We may not be golden generation but we are united, says Kane
Captain Harry Kane says England’s bid to end their World Cup drought stretching back over half a century will not be undone by a divided squad.
The 24-year-old striker said there were no cliques within the squad that flies out to Russia later on Tuesday seeking to emulate their 1966 predecessors in lifting the trophy.
Both Rio Ferdinand and Steven Gerrard claimed the reason they and the others who made up the so-called ‘golden generation’ fell short at successive finals was they could not shake off their different club rivalries when they joined up with their England team-mates.
Kane, though, told the English daily newspapers this is not the case with the present group under Gareth Southgate — as many of them have played with each other at Under-21 level.
“It’s not something we’ve had to deal with really — we all get on very well and have come through the ranks together,” said Kane.
“We definitely don’t have that divide in the team any more.
– ‘Lot of attacking flair’ –
Kane also took issue with Ferdinand who told The Times last month his priority had been winning trophies with Manchester United.
“It’s the one competition that everybody dreams of winning. That’s No 1.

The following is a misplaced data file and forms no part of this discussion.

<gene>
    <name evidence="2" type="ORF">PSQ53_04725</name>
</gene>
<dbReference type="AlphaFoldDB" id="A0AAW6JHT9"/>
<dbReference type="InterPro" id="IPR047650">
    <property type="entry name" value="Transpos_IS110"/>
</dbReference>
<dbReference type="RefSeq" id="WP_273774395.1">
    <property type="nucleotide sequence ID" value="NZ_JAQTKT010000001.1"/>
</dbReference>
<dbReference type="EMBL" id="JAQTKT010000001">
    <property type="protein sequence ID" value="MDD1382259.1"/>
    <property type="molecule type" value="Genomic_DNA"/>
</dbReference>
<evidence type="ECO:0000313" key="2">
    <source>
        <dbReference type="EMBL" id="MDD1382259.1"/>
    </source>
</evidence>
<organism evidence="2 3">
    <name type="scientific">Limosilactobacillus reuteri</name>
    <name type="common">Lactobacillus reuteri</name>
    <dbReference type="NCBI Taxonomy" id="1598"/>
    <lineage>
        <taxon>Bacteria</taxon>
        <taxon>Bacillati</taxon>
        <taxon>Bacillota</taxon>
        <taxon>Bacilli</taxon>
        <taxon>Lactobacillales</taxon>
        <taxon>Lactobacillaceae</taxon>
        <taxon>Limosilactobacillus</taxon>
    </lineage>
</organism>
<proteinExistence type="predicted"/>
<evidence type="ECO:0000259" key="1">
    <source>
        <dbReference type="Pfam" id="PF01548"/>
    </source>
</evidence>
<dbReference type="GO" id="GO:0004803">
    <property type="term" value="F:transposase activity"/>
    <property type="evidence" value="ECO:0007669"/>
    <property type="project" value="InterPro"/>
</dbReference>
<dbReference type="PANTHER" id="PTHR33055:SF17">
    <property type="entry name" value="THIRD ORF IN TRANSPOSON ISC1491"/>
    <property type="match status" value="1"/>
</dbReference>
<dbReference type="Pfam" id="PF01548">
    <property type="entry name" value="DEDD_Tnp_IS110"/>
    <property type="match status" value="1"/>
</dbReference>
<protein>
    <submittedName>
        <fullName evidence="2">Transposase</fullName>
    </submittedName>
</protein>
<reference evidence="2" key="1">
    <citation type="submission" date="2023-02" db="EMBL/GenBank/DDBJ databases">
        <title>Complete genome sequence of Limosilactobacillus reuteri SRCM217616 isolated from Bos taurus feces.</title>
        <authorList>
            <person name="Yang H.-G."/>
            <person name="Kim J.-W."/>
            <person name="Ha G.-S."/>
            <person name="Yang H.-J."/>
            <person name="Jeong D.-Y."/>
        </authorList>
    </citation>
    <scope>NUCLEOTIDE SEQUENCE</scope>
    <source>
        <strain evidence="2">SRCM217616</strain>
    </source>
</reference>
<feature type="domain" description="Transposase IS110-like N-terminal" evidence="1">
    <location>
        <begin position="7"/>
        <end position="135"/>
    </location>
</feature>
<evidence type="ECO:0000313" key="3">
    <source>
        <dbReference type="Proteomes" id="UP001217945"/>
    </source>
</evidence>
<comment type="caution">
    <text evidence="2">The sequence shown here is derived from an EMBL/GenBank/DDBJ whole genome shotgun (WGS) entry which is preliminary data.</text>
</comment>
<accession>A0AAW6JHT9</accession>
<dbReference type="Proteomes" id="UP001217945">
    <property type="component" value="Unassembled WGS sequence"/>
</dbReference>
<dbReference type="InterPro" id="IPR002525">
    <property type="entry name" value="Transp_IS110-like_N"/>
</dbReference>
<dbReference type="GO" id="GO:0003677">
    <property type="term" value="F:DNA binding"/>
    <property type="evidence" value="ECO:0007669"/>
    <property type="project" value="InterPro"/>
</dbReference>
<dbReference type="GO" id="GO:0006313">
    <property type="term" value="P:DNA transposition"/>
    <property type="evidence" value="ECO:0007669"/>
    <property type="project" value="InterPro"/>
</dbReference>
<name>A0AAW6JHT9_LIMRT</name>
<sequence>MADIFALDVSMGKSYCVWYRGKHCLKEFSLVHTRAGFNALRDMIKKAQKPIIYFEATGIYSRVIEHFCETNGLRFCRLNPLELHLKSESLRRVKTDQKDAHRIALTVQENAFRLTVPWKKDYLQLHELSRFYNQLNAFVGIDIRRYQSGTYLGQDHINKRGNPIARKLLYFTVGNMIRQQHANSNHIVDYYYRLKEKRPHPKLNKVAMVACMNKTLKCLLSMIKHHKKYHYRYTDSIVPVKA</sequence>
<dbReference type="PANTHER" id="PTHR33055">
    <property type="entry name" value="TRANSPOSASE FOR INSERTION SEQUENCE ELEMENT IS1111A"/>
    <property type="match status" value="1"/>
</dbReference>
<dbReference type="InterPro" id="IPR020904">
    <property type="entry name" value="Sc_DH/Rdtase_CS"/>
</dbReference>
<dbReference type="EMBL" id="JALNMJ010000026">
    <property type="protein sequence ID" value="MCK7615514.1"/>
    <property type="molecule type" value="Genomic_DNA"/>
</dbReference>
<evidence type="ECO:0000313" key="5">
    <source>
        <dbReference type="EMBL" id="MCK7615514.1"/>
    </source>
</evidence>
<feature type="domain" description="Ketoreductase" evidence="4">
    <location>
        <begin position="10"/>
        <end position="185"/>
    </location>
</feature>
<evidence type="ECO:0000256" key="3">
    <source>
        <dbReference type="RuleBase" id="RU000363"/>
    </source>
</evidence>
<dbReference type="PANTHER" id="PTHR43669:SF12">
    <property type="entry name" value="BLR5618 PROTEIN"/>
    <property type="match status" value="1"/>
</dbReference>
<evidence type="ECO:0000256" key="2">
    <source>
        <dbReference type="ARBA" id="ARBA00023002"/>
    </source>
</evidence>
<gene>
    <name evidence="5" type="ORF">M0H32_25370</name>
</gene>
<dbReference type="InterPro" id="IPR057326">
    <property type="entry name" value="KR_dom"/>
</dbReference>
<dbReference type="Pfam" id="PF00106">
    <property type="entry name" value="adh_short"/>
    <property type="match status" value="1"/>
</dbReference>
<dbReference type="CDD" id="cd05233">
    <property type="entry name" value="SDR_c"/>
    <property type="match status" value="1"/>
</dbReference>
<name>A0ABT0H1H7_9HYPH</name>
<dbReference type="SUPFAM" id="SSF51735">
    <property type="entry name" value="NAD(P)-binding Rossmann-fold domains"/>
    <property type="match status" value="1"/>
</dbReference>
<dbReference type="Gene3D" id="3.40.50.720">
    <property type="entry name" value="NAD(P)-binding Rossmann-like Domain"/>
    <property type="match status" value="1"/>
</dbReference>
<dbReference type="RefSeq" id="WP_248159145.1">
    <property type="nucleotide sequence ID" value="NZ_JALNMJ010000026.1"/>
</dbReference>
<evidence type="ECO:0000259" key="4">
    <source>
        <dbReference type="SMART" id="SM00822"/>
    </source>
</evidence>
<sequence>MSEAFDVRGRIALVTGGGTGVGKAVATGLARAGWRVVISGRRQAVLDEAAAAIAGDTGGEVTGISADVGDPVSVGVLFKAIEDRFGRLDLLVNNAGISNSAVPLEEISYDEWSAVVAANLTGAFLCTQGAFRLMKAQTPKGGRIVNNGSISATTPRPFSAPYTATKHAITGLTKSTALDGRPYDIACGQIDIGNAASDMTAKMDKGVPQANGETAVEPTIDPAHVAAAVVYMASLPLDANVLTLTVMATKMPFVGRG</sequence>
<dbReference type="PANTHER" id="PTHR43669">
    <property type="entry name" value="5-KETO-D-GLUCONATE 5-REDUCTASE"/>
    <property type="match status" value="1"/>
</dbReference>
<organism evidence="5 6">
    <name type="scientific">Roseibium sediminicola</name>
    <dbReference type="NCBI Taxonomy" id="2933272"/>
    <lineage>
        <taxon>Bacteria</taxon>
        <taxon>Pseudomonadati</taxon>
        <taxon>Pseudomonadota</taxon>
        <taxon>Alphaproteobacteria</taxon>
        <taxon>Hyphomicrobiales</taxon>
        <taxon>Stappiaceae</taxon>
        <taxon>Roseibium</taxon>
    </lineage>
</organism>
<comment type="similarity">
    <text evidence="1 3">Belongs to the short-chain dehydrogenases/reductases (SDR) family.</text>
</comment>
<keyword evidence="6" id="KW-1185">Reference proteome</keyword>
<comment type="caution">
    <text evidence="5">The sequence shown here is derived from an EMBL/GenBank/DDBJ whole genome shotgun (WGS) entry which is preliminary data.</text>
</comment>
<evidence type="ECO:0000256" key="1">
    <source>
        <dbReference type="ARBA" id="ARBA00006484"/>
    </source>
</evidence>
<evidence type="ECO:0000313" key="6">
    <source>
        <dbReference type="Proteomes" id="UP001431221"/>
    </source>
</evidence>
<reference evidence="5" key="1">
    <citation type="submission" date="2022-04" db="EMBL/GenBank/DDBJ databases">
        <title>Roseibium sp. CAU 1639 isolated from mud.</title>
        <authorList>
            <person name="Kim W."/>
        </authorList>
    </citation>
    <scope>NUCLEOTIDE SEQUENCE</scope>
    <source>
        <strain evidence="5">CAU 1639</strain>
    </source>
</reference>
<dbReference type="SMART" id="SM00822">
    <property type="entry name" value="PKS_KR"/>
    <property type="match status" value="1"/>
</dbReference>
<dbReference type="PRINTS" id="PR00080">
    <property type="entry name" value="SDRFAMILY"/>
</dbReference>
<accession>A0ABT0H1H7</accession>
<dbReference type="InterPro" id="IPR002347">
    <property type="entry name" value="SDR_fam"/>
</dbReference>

“I’d be surprised if the majority of players did not say the World Cup is the biggest sporting event in the world.
“I’d love to win everything with Tottenham, but for me personally the World Cup outweighs them all.”
Kane, who says his mum cried when he was handed the captaincy by Southgate, does not expect a repeat of the woeful Euro 2016 campaign which saw them beaten by minnows Iceland in the last 16 and cost then manager Roy Hodgson his job.
“I’m confident it won’t happen (again) — I won’t say 100 per cent because you never know in football — but in this team we wear our heart on our sleeve.
“We’re proud to be here, we will work hard, be energetic. First and foremost we will run around and do that aspect of the game. We have a lot of attacking flair that can do some damage.”
Southgate, who experienced the pitfalls of international football when he missed a penalty in the shootout loss to old foes Germany in the Euro ’96 semi-finals hosted in England, did not wish to heighten expectations which has so often been a crushing burden for the national side.
“We hope we can send people to work the following day having enjoyed our matches, I know what those tournament experiences can be like and we desperately want to bring that,” said Southgate, whose side have warmed up with wins over fellow finalists Nigeria and Costa Rica.
“We know we are not the finished article, in fact we’re a long way from, but I think people see signs of progress and enjoy watching us and the manner in which we try to play.”
Kane and England open their World Cup campaign against Tunisia in Volgograd next Monday, followed by dates with Panama and Belgium.
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